Sunday, April 20, 2014


From: Herron, Nancy L. The Social Sciences: A Cross Disciplinary Guide to Selected Sources, 3rd ed. Greenwood Village, Colo. : Libraries Unlimited, 2002. pp. 395-96.
Joanne M. Perry
Based upon an essay by Karl Proehl

Although the common perception of geography is that it is merely a collection of place names and lists of products or recounting of explorers’ adventures, it is important to understand what geography is all about. Geography is the study of the Earth and all that is upon it, but it focuses on the significance of location, distribution, and subsequent patterns of identifiable phenomena. The research compares and contrasts differences from place to place and associates patterns of one particular phenomenon to other patterns within the area. The essence of geography, then, lies in the importance of places and regions, and the interconnections among places and regions. 1
Gilbert Grosvenor, chairman of the board and former president of the National Geographic Society, wrote: 
Geography deals with the physical and cultural realities of the world. It helps us to understand the varied and complex environments of the Earth. It gives meaning to location and establishes a context for understanding the connections of places. 2
Grosvenor added that an understanding of the significance of location and place is important; otherwise the consequences of human activities within the physical environment is lessened. Geography provides a frame of reference. It explores, describes, analyzes, and interprets the imprint and the processes of human activities on the land. 
Novelist and former social studies teacher, the late James Michener, noted:
The more I work in the social studies field the more convinced I become that geography is the foundation of all … When I begin work on a new area … I invariably start with the best geography I can find. This takes precedence over everything else, even history, because I need to ground myself in the fundamentals which have governed and in a sense limited human development … The virtue of the geographical approach is that it forces the reader to relate to man to his environment … It gives a solid footing to speculation and it remind the reader that he is dealing with real human beings who are just as circumscribed as he. 3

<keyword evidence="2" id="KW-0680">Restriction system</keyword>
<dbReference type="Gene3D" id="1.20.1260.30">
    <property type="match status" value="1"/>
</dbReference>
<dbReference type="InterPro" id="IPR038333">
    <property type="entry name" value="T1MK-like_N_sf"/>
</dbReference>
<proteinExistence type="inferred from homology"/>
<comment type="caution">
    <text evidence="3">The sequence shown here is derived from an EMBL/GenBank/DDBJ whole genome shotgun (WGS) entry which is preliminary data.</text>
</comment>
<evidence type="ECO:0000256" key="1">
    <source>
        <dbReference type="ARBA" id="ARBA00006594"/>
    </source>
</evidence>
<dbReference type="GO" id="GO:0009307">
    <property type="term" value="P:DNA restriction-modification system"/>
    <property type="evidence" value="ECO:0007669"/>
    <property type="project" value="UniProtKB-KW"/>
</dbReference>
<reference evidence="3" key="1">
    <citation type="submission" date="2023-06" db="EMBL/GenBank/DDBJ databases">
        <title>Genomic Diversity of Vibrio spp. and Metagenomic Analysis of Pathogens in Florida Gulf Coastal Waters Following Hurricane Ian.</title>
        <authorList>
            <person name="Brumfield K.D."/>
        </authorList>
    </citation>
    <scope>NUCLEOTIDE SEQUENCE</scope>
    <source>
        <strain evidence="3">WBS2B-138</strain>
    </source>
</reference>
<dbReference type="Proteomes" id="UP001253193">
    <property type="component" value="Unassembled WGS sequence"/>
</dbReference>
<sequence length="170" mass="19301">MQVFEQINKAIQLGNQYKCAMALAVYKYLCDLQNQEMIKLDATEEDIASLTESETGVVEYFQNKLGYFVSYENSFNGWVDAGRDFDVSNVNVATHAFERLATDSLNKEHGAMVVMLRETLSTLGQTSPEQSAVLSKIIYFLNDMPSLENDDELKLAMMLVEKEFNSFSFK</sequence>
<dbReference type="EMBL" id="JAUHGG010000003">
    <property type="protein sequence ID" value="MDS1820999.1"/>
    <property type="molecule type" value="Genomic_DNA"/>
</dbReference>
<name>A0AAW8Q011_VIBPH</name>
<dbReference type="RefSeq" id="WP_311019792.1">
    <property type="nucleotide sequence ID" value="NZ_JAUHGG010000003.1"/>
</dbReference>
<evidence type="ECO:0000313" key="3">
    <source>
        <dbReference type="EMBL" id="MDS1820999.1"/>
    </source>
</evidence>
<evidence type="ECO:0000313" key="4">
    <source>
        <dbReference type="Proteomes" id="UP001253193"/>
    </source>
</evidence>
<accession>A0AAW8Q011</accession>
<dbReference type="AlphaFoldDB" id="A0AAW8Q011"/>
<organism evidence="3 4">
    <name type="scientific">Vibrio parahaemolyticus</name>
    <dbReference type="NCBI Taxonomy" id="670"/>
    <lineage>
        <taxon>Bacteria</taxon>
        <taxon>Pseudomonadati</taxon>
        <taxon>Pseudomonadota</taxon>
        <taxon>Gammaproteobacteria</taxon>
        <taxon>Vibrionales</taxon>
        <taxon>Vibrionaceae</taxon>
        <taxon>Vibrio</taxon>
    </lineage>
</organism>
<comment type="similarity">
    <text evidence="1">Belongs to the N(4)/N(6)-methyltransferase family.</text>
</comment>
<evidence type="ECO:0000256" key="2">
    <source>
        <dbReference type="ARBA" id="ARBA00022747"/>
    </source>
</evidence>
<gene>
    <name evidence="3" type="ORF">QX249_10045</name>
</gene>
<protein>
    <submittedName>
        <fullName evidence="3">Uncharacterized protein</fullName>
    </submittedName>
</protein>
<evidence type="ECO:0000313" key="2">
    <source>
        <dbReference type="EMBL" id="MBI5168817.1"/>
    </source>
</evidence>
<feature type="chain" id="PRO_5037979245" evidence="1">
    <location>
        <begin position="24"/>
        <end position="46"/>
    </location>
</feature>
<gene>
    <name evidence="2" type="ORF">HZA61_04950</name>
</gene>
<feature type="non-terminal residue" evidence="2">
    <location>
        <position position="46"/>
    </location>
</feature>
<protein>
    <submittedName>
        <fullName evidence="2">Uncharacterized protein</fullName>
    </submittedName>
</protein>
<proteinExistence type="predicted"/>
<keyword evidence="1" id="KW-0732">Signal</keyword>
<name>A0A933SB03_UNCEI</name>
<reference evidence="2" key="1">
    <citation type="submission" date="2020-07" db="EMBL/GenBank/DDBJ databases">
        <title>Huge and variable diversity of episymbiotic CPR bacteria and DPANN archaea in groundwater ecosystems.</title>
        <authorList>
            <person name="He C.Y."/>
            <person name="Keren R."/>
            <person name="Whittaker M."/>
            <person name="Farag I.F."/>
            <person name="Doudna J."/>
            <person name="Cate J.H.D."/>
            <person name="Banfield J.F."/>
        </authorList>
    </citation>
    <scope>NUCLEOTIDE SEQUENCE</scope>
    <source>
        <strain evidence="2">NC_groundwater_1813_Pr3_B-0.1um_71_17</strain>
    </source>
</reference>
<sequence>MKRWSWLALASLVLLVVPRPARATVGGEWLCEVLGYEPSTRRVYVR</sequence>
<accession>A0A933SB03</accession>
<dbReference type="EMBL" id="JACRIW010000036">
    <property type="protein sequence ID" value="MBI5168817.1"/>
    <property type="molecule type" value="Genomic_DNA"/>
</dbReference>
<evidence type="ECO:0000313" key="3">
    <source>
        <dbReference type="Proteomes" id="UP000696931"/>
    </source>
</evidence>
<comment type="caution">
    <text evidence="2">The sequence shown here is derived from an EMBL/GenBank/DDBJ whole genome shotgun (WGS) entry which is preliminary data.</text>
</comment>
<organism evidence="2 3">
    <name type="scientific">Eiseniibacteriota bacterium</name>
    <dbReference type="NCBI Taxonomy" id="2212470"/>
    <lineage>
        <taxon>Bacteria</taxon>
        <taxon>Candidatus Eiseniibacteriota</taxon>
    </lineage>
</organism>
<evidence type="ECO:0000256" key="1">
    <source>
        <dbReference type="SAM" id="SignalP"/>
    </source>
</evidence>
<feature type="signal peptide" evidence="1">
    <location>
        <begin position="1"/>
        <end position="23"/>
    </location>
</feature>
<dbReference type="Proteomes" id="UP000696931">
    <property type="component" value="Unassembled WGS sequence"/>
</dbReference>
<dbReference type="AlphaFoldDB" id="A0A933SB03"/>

Geography, as an interdisciplinary field of study has an interest in both the physical and cultural worlds. Although geography’s physical side is not specifically covered in this chapter, most of the items cited will cover the entire discipline, not just the study of human activity of Earth […] is the focus of geography as a social science. 
During the twentieth century a number of fundamental themes evolved within geography. A traditional definition of the discipline is given in the essay “Geography” by Norton Ginsburg found in A Reader’s Guide to the Social Sciences (A-1). In the new two-volume edition, published in December 2000, the geography chapter has been radically rewritten with essays that focus on feminist geography, geographical information systems, residential segregation and urban social geography and human geography. Geographers also point to a presentation by William Pattinson entitled “The Four Traditions of Geography” as a help in defining the discipline. 4 It is also traditional for the current president of the Association of American Geographers to present a presidential address that defends the nature and state of the discipline, which is then published in the Annals of the AAG. 
Regional and systematic geography
Within the social sciences the study of geography is divided into regional geography and systematic geography. The regional approach has traditionally formed the core of geography and reform its essential character.
5 The main purpose of regional studies is to concentrate on the geography character of areas and to focus on critical distinctive features. Regional studies usually include a number of topics: location, natural environment, population, political status, type of economy, internal arrangement and organization, external connections and relationships, characteristic landscapes and their origin, world importance, potentialities, and problems. 6
Alternatively, systematic geography is focused on the phenomenon and how it is spatially distributed. Systematic geography experienced significant growth during the twentieth century, research interests splitting off from each other as geographers became increasingly specialized. For instance, the main subfield, human geography, was subdivided into cultural, economic, historical, political, population, and urban geography.

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